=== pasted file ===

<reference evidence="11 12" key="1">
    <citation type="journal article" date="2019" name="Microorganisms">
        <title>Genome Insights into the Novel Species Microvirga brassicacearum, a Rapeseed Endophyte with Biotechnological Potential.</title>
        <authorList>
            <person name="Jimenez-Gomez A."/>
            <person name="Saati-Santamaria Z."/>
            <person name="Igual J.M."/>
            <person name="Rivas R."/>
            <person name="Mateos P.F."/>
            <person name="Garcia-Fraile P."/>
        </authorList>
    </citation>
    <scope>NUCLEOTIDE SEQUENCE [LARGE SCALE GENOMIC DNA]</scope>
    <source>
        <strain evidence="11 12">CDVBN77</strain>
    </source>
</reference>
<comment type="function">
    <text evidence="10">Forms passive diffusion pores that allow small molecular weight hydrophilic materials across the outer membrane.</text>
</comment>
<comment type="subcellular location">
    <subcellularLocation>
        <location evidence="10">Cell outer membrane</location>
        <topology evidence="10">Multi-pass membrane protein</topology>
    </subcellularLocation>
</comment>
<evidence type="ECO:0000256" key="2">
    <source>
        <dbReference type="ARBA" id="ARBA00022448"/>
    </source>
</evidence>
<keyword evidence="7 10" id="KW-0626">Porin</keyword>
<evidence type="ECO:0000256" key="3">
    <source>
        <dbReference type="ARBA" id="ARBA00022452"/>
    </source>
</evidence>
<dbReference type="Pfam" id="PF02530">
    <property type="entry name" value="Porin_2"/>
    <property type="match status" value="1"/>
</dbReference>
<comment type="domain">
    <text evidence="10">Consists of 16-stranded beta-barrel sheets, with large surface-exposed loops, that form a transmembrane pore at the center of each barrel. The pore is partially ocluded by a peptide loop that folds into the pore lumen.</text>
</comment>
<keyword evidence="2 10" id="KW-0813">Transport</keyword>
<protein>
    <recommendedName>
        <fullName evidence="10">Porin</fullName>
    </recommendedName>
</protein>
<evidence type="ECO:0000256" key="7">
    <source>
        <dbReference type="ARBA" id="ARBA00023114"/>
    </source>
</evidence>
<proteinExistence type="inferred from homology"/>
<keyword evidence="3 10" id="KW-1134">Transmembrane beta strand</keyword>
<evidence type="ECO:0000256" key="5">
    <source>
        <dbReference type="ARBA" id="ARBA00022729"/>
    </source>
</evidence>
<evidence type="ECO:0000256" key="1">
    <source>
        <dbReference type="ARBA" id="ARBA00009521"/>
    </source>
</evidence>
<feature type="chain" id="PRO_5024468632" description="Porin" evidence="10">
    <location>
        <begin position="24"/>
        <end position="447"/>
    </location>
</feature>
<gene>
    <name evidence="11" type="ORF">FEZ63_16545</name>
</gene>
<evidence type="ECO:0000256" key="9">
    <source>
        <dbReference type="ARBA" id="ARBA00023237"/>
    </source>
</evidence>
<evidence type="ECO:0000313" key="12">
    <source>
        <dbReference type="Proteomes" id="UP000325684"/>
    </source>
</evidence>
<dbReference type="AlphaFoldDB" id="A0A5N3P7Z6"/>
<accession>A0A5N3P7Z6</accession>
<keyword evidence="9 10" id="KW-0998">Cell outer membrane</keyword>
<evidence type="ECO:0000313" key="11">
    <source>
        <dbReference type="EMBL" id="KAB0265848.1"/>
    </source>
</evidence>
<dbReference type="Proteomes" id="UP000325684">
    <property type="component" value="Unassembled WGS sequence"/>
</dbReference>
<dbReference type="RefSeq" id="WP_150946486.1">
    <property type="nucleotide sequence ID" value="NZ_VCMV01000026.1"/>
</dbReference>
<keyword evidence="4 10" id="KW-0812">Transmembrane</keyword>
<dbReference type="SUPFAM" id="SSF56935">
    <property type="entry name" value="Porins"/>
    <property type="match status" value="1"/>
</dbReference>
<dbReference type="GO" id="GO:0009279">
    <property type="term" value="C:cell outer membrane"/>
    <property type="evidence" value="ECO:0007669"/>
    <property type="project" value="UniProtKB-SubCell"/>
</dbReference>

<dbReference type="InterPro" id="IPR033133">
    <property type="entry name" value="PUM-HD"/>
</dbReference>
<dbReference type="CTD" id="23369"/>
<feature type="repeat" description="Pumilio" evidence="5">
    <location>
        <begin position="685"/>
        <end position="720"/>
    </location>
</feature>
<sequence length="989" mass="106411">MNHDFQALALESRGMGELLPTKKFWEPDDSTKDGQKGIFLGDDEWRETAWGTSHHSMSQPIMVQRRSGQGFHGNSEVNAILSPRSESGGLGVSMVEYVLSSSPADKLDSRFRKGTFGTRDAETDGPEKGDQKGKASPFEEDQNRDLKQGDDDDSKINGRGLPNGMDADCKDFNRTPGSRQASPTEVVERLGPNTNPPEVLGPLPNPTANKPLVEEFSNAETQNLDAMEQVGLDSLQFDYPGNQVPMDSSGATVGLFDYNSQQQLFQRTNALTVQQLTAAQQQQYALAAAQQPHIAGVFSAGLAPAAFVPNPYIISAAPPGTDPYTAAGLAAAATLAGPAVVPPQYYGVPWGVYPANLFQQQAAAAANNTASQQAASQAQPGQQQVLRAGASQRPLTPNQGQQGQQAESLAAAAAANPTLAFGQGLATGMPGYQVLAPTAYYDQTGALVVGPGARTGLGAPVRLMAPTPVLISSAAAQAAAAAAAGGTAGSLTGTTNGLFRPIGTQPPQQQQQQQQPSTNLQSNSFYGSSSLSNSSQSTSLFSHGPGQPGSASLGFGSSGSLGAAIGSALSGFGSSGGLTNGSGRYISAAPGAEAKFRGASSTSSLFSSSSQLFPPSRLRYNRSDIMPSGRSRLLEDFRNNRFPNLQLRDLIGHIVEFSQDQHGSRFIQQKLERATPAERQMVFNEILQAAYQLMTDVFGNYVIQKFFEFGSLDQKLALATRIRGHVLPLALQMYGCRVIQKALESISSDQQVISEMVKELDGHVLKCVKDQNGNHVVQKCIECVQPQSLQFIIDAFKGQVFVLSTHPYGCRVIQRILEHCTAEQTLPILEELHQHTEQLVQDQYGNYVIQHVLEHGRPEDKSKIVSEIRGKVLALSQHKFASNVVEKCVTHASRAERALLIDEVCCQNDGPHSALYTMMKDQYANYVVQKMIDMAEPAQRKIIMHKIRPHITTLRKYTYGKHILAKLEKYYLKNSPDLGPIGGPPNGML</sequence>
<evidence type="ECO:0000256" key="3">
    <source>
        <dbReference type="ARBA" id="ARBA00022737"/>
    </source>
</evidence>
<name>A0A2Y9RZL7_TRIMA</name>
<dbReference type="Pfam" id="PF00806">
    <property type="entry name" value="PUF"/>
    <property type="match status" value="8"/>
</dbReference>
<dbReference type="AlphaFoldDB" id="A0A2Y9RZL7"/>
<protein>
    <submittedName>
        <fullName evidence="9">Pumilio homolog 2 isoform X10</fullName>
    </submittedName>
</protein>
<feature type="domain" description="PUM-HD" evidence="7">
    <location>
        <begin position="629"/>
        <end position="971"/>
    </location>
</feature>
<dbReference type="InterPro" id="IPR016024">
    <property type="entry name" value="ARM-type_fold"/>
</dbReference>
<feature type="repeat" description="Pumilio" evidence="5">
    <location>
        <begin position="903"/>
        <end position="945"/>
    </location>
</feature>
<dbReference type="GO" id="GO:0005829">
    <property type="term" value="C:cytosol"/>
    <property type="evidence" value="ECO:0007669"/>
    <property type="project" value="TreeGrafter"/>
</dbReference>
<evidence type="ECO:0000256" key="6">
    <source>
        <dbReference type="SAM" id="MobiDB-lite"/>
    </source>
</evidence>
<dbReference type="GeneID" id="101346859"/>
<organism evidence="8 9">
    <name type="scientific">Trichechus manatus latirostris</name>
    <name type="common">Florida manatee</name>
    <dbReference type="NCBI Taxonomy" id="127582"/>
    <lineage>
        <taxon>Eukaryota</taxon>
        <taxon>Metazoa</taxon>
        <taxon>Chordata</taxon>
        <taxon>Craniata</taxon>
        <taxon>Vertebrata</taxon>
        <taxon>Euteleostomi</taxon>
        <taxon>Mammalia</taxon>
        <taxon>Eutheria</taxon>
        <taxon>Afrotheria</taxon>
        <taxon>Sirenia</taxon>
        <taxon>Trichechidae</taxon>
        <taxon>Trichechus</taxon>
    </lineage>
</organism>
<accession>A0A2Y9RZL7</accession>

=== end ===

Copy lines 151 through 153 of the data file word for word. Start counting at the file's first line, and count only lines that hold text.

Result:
    </location>
</feature>
<dbReference type="GO" id="GO:0005829">